Monday, March 22, 2021

Momentous Appointment

The Biden administration's nomination of and subsequent Senate confirmation of Secretary of the Interior Deb Haaland is a monumentally important moment in our nation's history.  Secretary Haaland becomes the first Cabinet level Secretary of Native American descent in the history of the nation.  This after Ms. Haaland served as the first native Congressperson (along with Sharice Davids of Kansas, both elected in 2018) in U.S. history.  This nomination and confirmation is critical for many reasons, including according to Secretary Haaland herself:  “A voice like mine has never been a Cabinet secretary or at the head of the Department of Interior,” she wrote on Twitter before the vote. “Growing up in my mother’s Pueblo household made me fierce. I’ll be fierce for all of us, our planet, and all of our protected land.”

The New York Times reports:  "Representative Deb Haaland of New Mexico made history on Monday when the Senate confirmed her as President Biden’s secretary of the Interior, making her the first Native American to lead a cabinet agency.  Ms. Haaland in 2018 became one of the first two Native American women elected to the House. But her new position is particularly redolent of history because the department she now leads has spent much of its history abusing or neglecting America’s Indigenous people.  Beyond the Interior Department’s responsibility for the well-being of the nation’s 1.9 million Native people, it oversees about 500 million acres of public land, federal waters off the United States coastline, a huge system of dams and reservoirs across the Western United States and the protection of thousands of endangered species."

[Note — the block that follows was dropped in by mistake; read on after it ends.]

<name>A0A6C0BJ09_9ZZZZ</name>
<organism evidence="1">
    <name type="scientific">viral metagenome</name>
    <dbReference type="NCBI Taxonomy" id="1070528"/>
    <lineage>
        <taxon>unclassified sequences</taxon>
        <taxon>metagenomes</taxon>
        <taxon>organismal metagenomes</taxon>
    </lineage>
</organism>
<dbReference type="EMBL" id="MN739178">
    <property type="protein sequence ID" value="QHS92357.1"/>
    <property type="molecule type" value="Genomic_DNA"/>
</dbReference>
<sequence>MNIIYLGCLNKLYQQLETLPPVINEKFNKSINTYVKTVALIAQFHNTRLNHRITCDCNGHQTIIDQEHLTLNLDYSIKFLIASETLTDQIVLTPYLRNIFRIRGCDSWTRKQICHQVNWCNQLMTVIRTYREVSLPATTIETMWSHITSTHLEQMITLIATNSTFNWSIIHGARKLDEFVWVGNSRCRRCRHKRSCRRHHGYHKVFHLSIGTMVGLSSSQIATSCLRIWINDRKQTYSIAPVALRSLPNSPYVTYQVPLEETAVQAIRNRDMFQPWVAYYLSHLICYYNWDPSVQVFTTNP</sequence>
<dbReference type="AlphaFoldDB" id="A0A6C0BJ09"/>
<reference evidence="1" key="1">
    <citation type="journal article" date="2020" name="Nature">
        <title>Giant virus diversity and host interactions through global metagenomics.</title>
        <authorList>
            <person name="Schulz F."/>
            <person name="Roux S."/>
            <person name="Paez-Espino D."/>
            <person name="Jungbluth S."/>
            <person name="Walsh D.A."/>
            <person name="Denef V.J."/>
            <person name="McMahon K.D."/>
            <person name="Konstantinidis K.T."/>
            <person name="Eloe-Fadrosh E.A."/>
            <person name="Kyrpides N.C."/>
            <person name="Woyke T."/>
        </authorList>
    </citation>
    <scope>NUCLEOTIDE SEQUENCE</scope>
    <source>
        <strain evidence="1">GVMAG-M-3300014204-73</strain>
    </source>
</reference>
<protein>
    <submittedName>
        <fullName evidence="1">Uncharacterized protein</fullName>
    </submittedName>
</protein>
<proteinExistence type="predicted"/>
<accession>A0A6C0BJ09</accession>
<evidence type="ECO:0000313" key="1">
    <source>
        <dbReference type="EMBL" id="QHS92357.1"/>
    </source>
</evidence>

Secretary Haaland said the following at her Senate confirmation hearing:  “You’ve heard the Earth referred to as Mother Earth, it’s difficult to not feel obligated to protect this land. And I feel every Indigenous person in the country understands that.”

Again, per the NY Times: "Ms. Haaland will quite likely assume a central role in realizing Mr. Biden’s promise to make racial equity a theme in his administration. Ms. Haaland, a member of the Laguna Pueblo who identifies herself as a 35th-generation New Mexican, will assume control of the Bureau of Indian Affairs and the Bureau of Indian Education, where she can address the needs of a population that has suffered from abuse and dislocation at the hands of the United States government for generations, and that has been disproportionately devastated by the coronavirus."

A hearty congratulations to Secretary Haaland on this momentous appointment, to President Biden for the foresight to seize this moment, and for an appointment that was far too long in the making.


photo in the public domain

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